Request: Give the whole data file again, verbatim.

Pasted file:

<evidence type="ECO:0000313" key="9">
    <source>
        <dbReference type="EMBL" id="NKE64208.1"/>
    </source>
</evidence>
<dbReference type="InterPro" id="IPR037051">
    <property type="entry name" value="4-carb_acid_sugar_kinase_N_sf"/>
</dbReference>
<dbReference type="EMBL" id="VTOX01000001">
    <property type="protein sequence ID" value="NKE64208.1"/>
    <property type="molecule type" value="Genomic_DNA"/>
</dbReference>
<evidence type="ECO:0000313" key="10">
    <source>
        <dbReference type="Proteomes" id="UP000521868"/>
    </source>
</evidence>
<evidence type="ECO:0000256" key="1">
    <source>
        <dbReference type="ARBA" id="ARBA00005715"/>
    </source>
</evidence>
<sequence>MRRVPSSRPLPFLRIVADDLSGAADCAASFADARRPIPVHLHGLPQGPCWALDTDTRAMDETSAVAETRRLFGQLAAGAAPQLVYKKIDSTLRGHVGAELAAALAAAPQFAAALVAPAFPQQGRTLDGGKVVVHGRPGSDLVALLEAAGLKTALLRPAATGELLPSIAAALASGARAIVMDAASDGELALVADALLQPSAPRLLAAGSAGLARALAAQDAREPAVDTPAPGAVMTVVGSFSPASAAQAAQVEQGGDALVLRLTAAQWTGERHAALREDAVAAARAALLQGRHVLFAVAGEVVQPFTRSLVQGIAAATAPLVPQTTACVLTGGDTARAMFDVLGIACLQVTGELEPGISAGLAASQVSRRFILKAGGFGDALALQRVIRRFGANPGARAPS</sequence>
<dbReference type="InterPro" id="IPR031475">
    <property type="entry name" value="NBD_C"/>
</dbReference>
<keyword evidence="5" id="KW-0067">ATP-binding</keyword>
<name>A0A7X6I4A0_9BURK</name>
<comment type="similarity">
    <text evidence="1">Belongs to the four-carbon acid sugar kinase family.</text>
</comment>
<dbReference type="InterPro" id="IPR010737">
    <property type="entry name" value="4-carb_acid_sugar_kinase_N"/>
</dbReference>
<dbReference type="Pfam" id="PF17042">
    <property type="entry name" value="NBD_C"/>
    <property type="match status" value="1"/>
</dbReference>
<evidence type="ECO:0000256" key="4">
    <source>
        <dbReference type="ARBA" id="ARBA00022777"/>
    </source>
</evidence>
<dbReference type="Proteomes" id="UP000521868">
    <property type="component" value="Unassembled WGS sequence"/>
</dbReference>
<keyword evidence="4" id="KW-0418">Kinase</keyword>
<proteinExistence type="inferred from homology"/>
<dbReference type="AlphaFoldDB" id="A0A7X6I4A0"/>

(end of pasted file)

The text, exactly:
<evidence type="ECO:0000313" key="9">
    <source>
        <dbReference type="EMBL" id="NKE64208.1"/>
    </source>
</evidence>
<dbReference type="InterPro" id="IPR037051">
    <property type="entry name" value="4-carb_acid_sugar_kinase_N_sf"/>
</dbReference>
<dbReference type="EMBL" id="VTOX01000001">
    <property type="protein sequence ID" value="NKE64208.1"/>
    <property type="molecule type" value="Genomic_DNA"/>
</dbReference>
<evidence type="ECO:0000313" key="10">
    <source>
        <dbReference type="Proteomes" id="UP000521868"/>
    </source>
</evidence>
<evidence type="ECO:0000256" key="1">
    <source>
        <dbReference type="ARBA" id="ARBA00005715"/>
    </source>
</evidence>
<sequence>MRRVPSSRPLPFLRIVADDLSGAADCAASFADARRPIPVHLHGLPQGPCWALDTDTRAMDETSAVAETRRLFGQLAAGAAPQLVYKKIDSTLRGHVGAELAAALAAAPQFAAALVAPAFPQQGRTLDGGKVVVHGRPGSDLVALLEAAGLKTALLRPAATGELLPSIAAALASGARAIVMDAASDGELALVADALLQPSAPRLLAAGSAGLARALAAQDAREPAVDTPAPGAVMTVVGSFSPASAAQAAQVEQGGDALVLRLTAAQWTGERHAALREDAVAAARAALLQGRHVLFAVAGEVVQPFTRSLVQGIAAATAPLVPQTTACVLTGGDTARAMFDVLGIACLQVTGELEPGISAGLAASQVSRRFILKAGGFGDALALQRVIRRFGANPGARAPS</sequence>
<dbReference type="InterPro" id="IPR031475">
    <property type="entry name" value="NBD_C"/>
</dbReference>
<keyword evidence="5" id="KW-0067">ATP-binding</keyword>
<name>A0A7X6I4A0_9BURK</name>
<comment type="similarity">
    <text evidence="1">Belongs to the four-carbon acid sugar kinase family.</text>
</comment>
<dbReference type="InterPro" id="IPR010737">
    <property type="entry name" value="4-carb_acid_sugar_kinase_N"/>
</dbReference>
<dbReference type="Pfam" id="PF17042">
    <property type="entry name" value="NBD_C"/>
    <property type="match status" value="1"/>
</dbReference>
<evidence type="ECO:0000256" key="4">
    <source>
        <dbReference type="ARBA" id="ARBA00022777"/>
    </source>
</evidence>
<dbReference type="Proteomes" id="UP000521868">
    <property type="component" value="Unassembled WGS sequence"/>
</dbReference>
<keyword evidence="4" id="KW-0418">Kinase</keyword>
<proteinExistence type="inferred from homology"/>
<dbReference type="AlphaFoldDB" id="A0A7X6I4A0"/>